Car Buying

Buying a Car: The Drawbacks of Convertibles

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author photo by Doug DeMuro April 2016

If you're thinking about buying a car, it's easy to shift your attention to convertibles. They're sleek. They're exciting. They're fun. They're cool. In fact ... why wouldn't you want a convertible? Actually, there are a few reasons we can think of -- and we're listing them so you know what you're getting into before signing the papers on a new drop-top.

The Drawbacks

Believe it or not, convertibles suffer from more drawbacks than you might imagine at first glance. One is obvious: They tend to be more expensive than regular cars with traditional fixed roofs. This is largely because convertible tops tend to be more complex to design, engineer and create -- a cost that's passed on to shoppers who buy convertibles.

Another drawback: Convertibles are less practical than most normal vehicles. This is because they have smaller back seats and smaller trunks than most models, which means less room for passengers and cargo. Usually, convertibles even have smaller back seats and trunks than coupes, as the stowable top steals trunk space, and structural reinforcements (to compensate for a missing roof) tend to steal passenger space in back.

Then there's visibility: Although it's easy to see out of a convertible when the top is down, it's a whole different story when the top is up and you're surrounded by huge fabric or metal strips where a small pillar or a window would usually be. In fact, visibility can be such a challenge that we think you should try parallel parking with the top up before you buy any convertible -- just to see if you can live with the visibility.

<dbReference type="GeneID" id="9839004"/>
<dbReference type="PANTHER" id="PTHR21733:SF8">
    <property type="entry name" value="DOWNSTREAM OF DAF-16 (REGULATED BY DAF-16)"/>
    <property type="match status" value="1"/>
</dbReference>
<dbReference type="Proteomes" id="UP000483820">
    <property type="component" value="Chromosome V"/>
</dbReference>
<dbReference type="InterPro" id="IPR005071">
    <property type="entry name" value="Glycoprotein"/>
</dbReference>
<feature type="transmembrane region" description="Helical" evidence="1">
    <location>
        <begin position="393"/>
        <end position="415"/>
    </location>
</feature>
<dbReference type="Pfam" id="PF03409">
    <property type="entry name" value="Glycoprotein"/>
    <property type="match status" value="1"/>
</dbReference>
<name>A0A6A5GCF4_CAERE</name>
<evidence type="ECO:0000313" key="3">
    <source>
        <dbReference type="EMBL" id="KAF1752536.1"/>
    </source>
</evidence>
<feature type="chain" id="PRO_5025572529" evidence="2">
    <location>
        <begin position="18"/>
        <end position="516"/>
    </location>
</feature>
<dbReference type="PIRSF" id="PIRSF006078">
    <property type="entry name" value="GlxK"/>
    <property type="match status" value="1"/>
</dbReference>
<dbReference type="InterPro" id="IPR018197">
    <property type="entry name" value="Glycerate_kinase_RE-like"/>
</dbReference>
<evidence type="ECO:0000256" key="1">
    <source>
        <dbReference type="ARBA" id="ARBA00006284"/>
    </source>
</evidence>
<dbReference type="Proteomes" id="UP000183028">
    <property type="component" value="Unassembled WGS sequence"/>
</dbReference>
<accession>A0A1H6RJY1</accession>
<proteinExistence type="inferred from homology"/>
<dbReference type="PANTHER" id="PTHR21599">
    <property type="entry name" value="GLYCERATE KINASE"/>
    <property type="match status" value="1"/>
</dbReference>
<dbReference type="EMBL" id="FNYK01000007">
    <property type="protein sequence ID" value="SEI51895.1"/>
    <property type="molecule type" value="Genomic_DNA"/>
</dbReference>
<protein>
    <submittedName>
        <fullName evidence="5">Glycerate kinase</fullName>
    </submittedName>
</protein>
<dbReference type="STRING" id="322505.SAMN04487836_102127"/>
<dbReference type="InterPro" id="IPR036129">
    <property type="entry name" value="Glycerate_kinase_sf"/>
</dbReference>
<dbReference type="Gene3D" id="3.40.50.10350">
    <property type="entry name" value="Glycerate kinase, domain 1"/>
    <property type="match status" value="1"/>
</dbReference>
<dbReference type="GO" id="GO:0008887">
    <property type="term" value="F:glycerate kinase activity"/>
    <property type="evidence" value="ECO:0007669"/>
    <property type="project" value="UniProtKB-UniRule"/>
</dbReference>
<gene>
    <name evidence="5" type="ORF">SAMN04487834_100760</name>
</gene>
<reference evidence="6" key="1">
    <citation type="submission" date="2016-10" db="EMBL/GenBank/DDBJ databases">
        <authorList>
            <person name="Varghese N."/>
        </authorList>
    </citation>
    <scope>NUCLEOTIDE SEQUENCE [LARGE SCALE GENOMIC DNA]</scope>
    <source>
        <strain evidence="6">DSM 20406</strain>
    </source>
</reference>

Another potential drawback is the top itself, which is a complicated part that could potentially break and cost a lot of money to fix. To understand what we mean, just watch a convertible raise or lower its top the next time you're around one. There are a lot of moving parts and a lot of small motors that help ensure a convertible top's successful operation -- and they add a lot of complexity (and, potentially, a lot of cost) if something breaks.

The final drawback is unique to vehicles with canvas tops, rather than convertible hardtops: Even with the top in place, the vehicle is a lot more exposed to the elements than a standard car, as it'll get colder faster and take longer to warm up. There's also always the very real possibility that a thief will break into the vehicle through the convertible soft-top, even when it's up.

Our Take

Of course, our long list of drawbacks doesn't mention the obvious: There are some benefits to convertibles, too. The top-down, wind-in-your-hair joy just can't be equaled by any other vehicle -- and that's why many drivers put up with the issues. We just want you to know what you're getting into before you go buying a car with a removable roof.

This image is a stock photo and is not an exact representation of any vehicle offered for sale. Advertised vehicles of this model may have styling, trim levels, colors and optional equipment that differ from the stock photo.
Buying a Car: The Drawbacks of Convertibles - Autotrader